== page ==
Skip Ribbon Commands
Skip to main content

News Release

Bangkok

Thailand’s property markets: Further slowdown expected but not as bad as in the 1997 Asian financial crisis


Bangkok / 29 April 2009 - Conditions in the real estate market in Thailand have continued to deteriorate since the final quarter of 2008 when the global financial crisis erupted and the Thai economy being impacted. These negative conditions were exacerbated by the continued political turmoil which led to the seizing of the two national airports in December. Poor economic conditions have hurt demand in all of the real estate sectors whether it be in the office, residential and industrial property markets.
 
The formation of the new government led by the Democrat Party brought some hope to Thailand as a number of economic stimulus packages were announced in the first quarter of 2009.Whilst those stimulus measures may have dampened some of the impact of poor economic conditions, the political turmoil which was developed into riots in mid April resulted in a sharp fall in tourism and foreign investment. Those events will further damage Thailand’s economic outlook.
 
Mrs. Suphin Mechuchep, Managing Director of Jones Lang LaSalle, said “Part of the government stimulus packages was aimed at boosting demand in the real estate sector through different tax incentives. Whilst not necessarily generating new real estate demand, these incentives help accelerate buyer decisions. However, the stimulus measures were aimed mainly at helping the residential sector, and as a result, have had very little impact on institutional investment transactions.”
 
“Real estate in Thailand has increasingly become a buyer/tenant market. Softening demand has resulted in stronger competition in both the residential and office markets, with more incentives being offered to buyers and tenants. However, recent market conditions has led to a slowdown in the growth of new supply, which will minimizes the impact of weak demand, and better positioning the property market for a quick recovery should the country’s economic improve,” Mrs. Suphin added.
 
Growth of both demand and supply slowing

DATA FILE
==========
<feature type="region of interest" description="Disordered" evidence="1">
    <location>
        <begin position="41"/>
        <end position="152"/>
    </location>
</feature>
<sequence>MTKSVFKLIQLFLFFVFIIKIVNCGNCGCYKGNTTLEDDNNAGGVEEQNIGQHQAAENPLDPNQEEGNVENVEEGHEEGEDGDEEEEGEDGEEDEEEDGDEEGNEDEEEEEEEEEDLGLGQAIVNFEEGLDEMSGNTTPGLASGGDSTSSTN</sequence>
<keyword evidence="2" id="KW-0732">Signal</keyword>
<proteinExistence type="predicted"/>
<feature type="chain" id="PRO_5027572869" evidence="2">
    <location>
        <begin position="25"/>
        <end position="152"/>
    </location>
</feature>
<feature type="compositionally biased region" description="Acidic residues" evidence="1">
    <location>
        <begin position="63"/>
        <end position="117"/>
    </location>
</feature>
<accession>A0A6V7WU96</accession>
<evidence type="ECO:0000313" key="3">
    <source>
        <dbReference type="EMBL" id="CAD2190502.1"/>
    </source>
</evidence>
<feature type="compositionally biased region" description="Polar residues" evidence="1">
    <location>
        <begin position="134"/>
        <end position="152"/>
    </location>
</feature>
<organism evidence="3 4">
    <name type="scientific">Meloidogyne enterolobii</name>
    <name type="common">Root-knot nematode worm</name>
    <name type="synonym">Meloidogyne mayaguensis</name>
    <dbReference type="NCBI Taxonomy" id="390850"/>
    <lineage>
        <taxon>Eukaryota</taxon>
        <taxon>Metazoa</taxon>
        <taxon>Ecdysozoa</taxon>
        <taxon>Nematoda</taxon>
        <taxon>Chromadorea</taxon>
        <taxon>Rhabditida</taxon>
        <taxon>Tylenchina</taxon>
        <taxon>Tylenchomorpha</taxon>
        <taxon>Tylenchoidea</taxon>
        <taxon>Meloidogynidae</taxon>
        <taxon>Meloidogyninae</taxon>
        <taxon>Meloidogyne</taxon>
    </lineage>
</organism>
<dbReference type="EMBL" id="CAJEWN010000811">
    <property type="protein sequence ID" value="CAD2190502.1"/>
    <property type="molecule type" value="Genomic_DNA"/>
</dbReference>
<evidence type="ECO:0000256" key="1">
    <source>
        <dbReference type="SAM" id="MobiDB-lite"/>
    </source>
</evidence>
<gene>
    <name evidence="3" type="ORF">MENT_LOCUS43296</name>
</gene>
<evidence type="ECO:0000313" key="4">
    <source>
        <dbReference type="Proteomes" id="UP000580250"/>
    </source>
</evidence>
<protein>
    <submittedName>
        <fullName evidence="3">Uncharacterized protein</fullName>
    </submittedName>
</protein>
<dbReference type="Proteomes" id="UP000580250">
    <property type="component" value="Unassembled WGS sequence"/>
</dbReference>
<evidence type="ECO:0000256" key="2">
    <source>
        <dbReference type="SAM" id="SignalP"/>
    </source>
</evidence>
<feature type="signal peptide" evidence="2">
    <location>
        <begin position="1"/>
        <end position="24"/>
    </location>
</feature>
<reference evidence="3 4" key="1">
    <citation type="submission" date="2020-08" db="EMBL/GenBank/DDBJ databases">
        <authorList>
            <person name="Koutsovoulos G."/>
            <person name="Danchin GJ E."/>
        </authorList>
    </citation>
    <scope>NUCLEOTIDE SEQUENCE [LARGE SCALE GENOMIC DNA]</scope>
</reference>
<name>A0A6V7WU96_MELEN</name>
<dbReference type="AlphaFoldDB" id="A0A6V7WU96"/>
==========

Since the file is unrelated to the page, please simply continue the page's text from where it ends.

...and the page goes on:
A poor economic environment has been reflected in sluggish growth of both demand and supply in the real estate sector. While property sales and leasing transactions have slowed, fewer new property development projects have been launched, according to Mr. Dan Tantisunthorn, Head of Research at Jones Lang LaSalle.
 
The Bangkok condominium sector, both the high-end and mid-price segments, which underwent rapid growth over the past few years, has seen new project taper off as developers have reacted to the retreat of new demand.
 
With less new demand, competition to secure buyers among both projects and resellers has intensified. Developers have yet to lower prices significantly.
 
In the Bangkok office market, new occupier demand from occupiers has slowed dramatically. Whilst most companies have put business expansion plans on hold, others are undertaking downsizing exercises, which is some cases results in the handback of office space. However, certain companies are still exploring taking up more office space this year.
 
Coupled with some new supply, weak new demand has resulted in a further decline in office rents. The average rental of grade A office space in Bangkok dropped to 662 baht per sqm per mont at the end of the first quarter of 2009 from 671 baht per sqm per month as at the end of 2008.
 
Slow occupancy of new supply has seen vacancy rise, compared with the recent past. Nevertheless, the Bangkok office market is fundamentally more sound than in the aftermath of the financial crisis, as the supply pipeline is relatively moderate and the risk of widespread business failures is lower.
 

Investment market remains subdued due more to lack of investment grade assets for sale
 
Investment activity in the Thai property market has remained subdued since last year, with very few land/building purchases transacted.
 
Mr. Umpon Thepnumsommanus, Director of Investment Services at Jones Lang LaSalle, said “The low volume of transactions has been due more to the unavailability of investment grade assets offered for sale than distress in the property markets. In fact, investor interest in land and office buildings in prime locations has remained strong. About 70% of the recent enquiries we received were from investors looking for buy opportunities and the remaining 30% were from owners who want to sell their assets.”
 
Furthermore, the gap between buyers and sellers’ prices expectations has continued to be a factor in curtailing property investment transactions. With the economy and the real estate market in a downturn, buyers expect quality property assets to buy property at the deeply discounted prices seen during the tom yum koong crisis, an expectation which just isn't being met by owners who are currently liquid and not overly leveraged. Many of the distressed sales following the 1997 financial crisis were the result of banks needing to restructure an abundance of non-performing loans, a condition which does not exist today.
For more information, please contact
Winai Jaiton 0 2624 6500